Gardening Australia episode 2 2022

Gardening Australia episode 2 2022

Gardening Australia episode 2 2022: Costa Georgiadis looks at reducing urban heat with trees, Sophie Thomson explores a glorious fig farm, Jerry Coleby-Williams has a compost method for every type of organic waste and Tino Carnevale visits seed saving experts.



Inspiring, entertaining and full of practical advice, join Costa Georgiadis and the team as they unearth gardening ideas, meet avid gardeners and look at some of the most inspiring gardens from across the country.


Gardening Australia episode 2 2022


Hot in the City

Costa meets a researcher looking at reducing urban heat and the role trees can play in keeping our suburbs cool. Costa’s visiting a public park in Merrylands, Western Sydney. It’s a classic park you might find in cities and suburbs around the country. But this park is playing a wider role in research looking at the impact of heat in our public places.

Dr Sebastian Pfautsch is an Associate Professor for Urban Studies at Western Sydney University, and he specialises in heat in urban areas. Australia’s climate is getting hotter. Not only does this represent a risk to the environment, it’s also a risk to our health, and the suitability of the cities we live in.

FAQs – Liquid and solid fertilisers | Repotting plants | Plant heights

Josh advises on the difference between liquid and solid fertilisers, Jane explains how often you need to repot plants and Clarence explains how to know how big your plants will grow.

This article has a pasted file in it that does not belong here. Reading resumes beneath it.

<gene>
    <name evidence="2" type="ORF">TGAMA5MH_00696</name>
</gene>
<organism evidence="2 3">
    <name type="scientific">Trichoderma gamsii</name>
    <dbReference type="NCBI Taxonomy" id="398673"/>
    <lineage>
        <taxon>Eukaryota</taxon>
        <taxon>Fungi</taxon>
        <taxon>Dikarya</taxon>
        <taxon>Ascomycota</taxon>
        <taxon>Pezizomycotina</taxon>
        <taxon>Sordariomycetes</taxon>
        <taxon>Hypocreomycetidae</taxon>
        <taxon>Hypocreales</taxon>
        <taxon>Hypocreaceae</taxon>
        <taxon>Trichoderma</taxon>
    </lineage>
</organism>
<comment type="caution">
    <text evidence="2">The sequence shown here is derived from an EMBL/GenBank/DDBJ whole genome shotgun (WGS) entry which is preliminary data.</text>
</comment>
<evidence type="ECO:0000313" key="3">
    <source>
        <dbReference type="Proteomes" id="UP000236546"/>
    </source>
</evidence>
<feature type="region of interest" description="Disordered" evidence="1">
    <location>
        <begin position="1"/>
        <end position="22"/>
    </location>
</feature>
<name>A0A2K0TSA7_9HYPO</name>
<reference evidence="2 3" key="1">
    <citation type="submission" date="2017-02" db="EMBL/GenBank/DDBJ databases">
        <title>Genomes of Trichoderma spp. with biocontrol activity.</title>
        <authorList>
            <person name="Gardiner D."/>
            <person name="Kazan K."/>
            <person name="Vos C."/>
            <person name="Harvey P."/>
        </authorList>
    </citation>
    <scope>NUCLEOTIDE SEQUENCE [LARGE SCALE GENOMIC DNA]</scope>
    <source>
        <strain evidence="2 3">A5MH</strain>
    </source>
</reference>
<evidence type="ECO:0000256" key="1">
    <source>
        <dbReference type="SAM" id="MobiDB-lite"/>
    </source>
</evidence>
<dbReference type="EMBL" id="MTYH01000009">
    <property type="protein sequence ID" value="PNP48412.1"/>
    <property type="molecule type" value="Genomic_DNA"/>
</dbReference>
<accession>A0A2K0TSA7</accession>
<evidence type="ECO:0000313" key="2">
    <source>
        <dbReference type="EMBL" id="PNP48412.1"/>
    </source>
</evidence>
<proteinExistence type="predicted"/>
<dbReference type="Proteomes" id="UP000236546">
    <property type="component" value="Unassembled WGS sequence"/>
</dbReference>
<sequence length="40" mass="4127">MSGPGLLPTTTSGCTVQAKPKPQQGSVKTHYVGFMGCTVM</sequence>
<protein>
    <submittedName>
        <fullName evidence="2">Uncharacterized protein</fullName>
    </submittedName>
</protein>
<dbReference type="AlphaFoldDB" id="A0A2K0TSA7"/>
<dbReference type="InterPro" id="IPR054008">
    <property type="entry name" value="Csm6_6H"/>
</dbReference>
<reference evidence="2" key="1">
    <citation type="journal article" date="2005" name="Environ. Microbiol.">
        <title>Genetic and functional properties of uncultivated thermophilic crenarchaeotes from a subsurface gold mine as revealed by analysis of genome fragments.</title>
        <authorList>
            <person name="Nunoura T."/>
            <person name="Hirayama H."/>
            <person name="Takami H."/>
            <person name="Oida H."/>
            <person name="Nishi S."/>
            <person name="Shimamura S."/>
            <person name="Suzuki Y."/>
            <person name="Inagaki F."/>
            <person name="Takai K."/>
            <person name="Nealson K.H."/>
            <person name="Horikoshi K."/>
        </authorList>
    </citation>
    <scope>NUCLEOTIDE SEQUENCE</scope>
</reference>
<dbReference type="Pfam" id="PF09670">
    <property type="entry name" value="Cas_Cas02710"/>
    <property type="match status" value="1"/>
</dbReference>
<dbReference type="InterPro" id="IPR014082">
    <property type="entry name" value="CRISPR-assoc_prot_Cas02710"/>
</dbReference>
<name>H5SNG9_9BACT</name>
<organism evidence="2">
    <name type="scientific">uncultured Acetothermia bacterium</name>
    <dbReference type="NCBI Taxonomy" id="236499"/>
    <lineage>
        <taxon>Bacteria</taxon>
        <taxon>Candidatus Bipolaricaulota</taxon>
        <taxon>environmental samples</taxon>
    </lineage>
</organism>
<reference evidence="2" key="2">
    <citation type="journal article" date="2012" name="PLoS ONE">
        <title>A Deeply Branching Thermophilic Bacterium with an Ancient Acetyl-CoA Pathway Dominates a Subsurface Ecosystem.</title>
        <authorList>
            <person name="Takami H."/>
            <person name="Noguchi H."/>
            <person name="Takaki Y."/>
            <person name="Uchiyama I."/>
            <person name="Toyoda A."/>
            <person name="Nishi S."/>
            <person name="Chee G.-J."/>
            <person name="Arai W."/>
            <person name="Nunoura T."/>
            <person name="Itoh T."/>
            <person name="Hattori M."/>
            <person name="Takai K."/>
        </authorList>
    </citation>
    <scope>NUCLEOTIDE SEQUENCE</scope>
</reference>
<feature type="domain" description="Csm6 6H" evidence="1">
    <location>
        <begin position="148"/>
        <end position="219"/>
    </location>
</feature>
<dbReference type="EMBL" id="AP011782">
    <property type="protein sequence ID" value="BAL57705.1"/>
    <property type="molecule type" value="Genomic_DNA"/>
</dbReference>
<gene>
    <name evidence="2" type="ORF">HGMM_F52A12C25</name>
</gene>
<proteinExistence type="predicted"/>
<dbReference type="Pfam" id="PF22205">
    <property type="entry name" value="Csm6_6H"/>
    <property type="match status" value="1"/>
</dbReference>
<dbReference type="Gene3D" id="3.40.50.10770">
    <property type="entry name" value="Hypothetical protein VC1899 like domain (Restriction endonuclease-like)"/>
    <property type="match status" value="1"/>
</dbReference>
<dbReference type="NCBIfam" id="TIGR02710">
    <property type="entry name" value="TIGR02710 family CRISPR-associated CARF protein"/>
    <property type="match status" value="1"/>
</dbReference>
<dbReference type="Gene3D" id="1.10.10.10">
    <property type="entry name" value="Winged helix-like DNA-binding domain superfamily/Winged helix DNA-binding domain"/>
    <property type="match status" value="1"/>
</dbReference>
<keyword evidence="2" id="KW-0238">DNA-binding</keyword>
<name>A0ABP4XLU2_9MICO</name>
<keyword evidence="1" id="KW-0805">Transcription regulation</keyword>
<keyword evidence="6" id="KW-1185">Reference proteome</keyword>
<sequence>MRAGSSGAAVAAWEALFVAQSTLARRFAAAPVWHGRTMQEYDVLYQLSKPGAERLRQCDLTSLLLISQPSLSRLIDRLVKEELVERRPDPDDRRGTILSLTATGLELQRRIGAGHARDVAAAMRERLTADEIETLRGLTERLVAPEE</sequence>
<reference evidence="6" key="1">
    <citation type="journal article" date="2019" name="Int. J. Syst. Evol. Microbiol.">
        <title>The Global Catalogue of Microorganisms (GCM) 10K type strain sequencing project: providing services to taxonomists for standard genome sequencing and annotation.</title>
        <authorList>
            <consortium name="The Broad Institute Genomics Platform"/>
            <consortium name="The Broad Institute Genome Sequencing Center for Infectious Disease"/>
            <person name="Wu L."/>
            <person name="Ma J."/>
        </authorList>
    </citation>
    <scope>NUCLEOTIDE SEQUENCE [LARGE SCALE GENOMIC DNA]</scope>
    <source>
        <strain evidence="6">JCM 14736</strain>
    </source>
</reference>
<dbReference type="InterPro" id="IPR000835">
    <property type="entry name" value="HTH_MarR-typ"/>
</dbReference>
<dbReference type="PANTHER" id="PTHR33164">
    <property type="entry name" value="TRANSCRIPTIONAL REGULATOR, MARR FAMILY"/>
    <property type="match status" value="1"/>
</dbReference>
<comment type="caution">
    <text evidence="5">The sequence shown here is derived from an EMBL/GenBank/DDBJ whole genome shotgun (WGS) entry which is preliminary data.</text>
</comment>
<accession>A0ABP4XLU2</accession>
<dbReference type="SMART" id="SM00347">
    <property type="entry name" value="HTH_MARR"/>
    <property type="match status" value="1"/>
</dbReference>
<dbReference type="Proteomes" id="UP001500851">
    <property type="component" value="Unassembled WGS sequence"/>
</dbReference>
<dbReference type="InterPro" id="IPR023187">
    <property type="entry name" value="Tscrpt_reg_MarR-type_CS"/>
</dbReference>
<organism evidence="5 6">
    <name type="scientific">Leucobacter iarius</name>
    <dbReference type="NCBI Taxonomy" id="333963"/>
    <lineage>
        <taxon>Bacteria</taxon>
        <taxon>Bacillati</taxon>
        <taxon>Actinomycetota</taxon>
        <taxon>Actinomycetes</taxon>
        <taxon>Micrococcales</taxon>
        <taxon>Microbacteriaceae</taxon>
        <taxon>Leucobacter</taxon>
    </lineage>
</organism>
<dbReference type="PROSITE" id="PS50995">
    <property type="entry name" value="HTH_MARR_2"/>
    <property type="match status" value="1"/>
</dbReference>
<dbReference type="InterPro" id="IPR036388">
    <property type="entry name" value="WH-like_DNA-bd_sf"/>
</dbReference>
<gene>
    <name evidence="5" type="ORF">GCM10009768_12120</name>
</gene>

Knowledge for Newbies – Gardening Australia episode 2 2022

Millie shares a few lessons she’s picked up on her gardening journey that would have been helpful to know from the start! While some gardeners have been at it for decades, everyday people pick up the spade for the first time. Millie shares a few little things she wished she knew at the start.

There is no beginning or end to the garden path, you can jump onto it, at any time and develop your knowledge and skills as little or as much as you like. Even after decades in the garden, there are new things to learn and new plants to perfect, it is one of the great joys of doing it.

A great way to get your basic skills underway is in the productive garden. Growing a little food can help you understand the foundational skills required for growing almost anything. Even to grow something as simple as lettuce, you will need to master some fundamentals.

You will need to investigate and understand your soil – the key to every garden. You will learn the nuance of the seasons and start to understand the microclimates in your garden. In the heat of summer, you might seek a spot with afternoon shade but in winter you will need in full sun.

The Need for Seed

Tino meets a family of self-confessed ‘seed freaks’ whose commitment to sustainability and food security has grown into a seed saving enterprise. Tino heads to Tasmania’s Huon Valley to meet a family of self-confessed Seed Freaks, whose commitment to sustainability, food security and seed saving has grown into their full-time gig.

Linda Cockburn and partner Trev Wittmer are passionate about seed. On their 1.5-hectare block in the picturesque Huon Valley, they grow, save and sell varieties of heirloom seeds. Linda says, “we produce around 400 different varieties of edible plant seeds, all of which we grow, harvest, process and package here. Our plants are all organically grown, locally climatised and either open-pollinated or heirloom varieties because, over the last 100 years, 93% of these older varieties have been lost. Gardeners have an opportunity to save and secure these varieties”.